How the Temporal Lobe Functions
Have you ever hit your head hard enough to give your self a headache for days to come? When I was 13 years old this unfortunately happened to me, but on a larger scale. I was in a car crash where I hit my head into the sidecar window, fracturing my skull and collapsing my eardrum. I was actually deaf in my left ear until I received eardrum reconstruction surgery to allow my primary auditory cortex to fully function once again. Learning about the brain and its functions in this course is not only academic for me, but also a reminder of the how the brain recovers.
The topic that I would love to discuss is the function of the Temporal Lobe and how this section of the brain contributes to most of our functions we take for granted. The Temporal Lobe is in control of remembering memories, understanding language, hearing and mustering up emotion and so much more. In this course we learn how the brain is separated into different sections, and what their functions may be. For example the Occipital Lobe is responsible for our vision and how we perceive distance. The Parietal Lobe is in charge of skin senses, such as hot and cold. And the Frontal Lobe is responsible for all of these senses, and also is in charge of cognation.
In our books the author describes the how the temporal lobe receives and process sound:
“When sound stimulates receptors in the ear, resulting electrical signals reach the auditory receiving area in the temporal lobe (Goldstein 30)”.
This description of the temporal lobes function proves that we need it in order to hear and that the Temporal Lobe is a Primary Receiving Area of the brain. When the sound reaches the Primary Auditory Cortex, it sends signals to secondary areas, which allows you to understand and process noise.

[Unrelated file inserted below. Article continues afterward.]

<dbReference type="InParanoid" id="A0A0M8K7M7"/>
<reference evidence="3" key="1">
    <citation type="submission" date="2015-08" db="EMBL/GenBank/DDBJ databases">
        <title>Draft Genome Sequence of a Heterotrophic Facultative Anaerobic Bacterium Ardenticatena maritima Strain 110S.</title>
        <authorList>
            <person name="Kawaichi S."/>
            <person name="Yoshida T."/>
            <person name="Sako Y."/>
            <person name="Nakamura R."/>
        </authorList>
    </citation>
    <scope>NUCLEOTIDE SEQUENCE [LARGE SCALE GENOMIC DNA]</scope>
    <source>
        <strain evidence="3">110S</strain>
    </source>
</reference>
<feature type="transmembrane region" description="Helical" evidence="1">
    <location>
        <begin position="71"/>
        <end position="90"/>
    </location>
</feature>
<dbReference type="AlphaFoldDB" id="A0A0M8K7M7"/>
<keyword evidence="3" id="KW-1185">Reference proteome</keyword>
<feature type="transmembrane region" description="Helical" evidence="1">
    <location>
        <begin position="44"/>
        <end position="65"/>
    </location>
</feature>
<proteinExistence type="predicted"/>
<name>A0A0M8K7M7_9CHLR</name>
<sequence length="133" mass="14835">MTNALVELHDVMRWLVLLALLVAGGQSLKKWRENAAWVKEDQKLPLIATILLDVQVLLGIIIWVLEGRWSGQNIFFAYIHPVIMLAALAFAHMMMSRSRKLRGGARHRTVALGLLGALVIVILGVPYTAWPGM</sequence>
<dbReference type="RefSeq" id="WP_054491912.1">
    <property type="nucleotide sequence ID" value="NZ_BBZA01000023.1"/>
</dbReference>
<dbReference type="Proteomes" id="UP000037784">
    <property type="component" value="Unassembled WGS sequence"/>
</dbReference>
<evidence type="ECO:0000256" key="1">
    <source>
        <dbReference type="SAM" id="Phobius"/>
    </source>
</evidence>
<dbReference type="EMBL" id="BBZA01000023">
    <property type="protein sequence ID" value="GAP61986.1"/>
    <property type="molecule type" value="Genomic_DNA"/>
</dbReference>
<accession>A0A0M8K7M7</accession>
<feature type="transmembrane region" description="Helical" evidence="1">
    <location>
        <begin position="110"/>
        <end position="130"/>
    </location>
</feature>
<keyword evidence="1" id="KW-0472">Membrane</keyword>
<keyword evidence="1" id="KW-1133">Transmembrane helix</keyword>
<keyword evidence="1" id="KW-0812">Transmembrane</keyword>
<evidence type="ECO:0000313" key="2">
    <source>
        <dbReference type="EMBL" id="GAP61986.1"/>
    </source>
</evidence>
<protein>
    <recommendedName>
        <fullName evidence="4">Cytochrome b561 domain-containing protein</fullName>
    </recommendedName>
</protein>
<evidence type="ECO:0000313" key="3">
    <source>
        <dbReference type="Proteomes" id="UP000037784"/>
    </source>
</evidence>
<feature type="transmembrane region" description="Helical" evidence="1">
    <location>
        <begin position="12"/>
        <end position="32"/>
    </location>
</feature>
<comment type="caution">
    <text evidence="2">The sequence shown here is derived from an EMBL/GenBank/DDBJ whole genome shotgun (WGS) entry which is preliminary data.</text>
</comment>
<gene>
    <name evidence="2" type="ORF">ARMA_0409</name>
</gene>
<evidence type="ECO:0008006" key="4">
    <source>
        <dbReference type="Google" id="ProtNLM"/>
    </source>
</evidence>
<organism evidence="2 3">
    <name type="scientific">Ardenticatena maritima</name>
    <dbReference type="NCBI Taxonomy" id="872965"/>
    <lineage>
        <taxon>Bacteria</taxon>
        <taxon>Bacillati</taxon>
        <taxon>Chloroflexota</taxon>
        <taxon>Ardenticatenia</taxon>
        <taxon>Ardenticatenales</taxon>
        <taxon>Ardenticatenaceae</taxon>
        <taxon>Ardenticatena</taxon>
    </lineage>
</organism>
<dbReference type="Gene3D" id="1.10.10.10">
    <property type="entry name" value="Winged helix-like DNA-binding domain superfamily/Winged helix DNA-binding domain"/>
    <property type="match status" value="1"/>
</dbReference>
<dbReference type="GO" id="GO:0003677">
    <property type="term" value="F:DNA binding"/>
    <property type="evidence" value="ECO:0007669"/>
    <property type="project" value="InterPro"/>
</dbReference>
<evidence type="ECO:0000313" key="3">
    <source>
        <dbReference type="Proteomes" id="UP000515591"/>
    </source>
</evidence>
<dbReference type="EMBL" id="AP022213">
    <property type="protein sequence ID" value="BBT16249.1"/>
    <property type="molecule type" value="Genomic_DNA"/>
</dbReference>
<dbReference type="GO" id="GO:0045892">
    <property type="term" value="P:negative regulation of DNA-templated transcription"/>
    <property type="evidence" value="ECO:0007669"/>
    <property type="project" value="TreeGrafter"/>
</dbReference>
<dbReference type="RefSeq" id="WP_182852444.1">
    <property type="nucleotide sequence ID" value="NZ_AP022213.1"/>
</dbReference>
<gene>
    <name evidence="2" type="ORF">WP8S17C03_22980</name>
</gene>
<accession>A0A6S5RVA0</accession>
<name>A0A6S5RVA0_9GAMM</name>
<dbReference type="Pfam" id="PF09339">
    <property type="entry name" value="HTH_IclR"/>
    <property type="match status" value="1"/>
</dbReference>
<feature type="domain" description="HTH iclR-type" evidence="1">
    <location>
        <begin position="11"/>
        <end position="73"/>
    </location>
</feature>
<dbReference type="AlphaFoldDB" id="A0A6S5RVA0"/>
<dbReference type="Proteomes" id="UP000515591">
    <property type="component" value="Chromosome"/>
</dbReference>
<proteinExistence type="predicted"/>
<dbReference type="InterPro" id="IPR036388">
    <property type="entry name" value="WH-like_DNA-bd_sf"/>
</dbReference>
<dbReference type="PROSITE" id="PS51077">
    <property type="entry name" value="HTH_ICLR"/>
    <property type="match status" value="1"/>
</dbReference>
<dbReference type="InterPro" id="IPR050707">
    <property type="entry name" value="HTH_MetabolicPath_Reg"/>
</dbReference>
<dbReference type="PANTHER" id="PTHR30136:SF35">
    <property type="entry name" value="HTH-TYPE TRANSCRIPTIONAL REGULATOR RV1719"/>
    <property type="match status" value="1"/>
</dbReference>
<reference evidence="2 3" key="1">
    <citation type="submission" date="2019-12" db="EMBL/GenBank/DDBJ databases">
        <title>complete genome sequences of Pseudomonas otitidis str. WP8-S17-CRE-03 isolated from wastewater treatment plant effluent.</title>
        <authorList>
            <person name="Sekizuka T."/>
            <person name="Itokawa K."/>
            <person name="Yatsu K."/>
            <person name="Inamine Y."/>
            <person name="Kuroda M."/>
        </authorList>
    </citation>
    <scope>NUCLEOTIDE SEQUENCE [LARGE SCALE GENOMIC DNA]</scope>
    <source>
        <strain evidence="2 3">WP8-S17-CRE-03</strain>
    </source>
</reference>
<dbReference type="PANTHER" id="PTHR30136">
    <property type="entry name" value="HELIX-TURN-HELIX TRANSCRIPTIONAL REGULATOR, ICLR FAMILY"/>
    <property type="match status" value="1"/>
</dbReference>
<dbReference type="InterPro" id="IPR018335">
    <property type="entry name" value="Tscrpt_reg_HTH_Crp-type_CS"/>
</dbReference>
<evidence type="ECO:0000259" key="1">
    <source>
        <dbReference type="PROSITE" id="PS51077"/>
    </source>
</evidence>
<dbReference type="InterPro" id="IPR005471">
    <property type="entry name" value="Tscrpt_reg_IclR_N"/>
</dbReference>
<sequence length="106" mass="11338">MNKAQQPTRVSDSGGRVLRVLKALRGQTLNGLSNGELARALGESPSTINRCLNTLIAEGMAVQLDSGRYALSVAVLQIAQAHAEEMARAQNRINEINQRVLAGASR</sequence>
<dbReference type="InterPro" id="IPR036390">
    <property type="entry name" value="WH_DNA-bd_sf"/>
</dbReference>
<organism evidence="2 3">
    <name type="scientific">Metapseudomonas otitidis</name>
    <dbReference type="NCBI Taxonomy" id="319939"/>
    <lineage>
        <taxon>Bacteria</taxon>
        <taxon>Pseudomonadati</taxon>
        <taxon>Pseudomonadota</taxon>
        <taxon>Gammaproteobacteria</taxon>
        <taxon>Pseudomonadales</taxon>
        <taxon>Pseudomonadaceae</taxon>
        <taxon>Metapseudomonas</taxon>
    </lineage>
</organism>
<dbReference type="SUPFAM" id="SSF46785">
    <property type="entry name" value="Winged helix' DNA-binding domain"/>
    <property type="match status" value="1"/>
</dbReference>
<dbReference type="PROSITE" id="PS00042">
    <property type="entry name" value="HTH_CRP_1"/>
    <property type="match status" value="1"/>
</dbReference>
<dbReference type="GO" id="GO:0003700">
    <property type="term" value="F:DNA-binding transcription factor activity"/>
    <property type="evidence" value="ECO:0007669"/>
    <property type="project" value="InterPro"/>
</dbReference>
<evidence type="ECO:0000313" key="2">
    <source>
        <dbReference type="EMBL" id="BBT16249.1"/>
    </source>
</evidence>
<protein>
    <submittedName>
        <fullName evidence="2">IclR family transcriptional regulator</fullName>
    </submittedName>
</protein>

Scientist’s discovered what part of the brain serves a certain purpose by examining brain-damaged patients. When I was in my car crash, my skull was fractured right above my Temporal Lobe. Not only did this happen, but my left eardrum also collapsed, causing my temporal lobe to only process what I hear through my right ear. I was lucky that I did not have internal bleeding, but if I had damage to my Temporal Lobe I may not be able to remember quite as well, or even process sound.
This lesson in our books really hits home for me, because a few years ago I was hearing this information from doctors and not under my own terms. I really enjoy learning how our brain and body work in unison, and how much we now know about our minds. Its truly fascinating to me that our brain is categorized into different sections, and that these sections have specific duty’s. Without our Temporal Lobe we would not be able to remember beautiful memories, or even hear things around us.
Goldstein, B. (2011). Cognitive Psychology: Connecting Mind, Research and Everyday Experience, 3rd Edition. Wadsworth, Inc.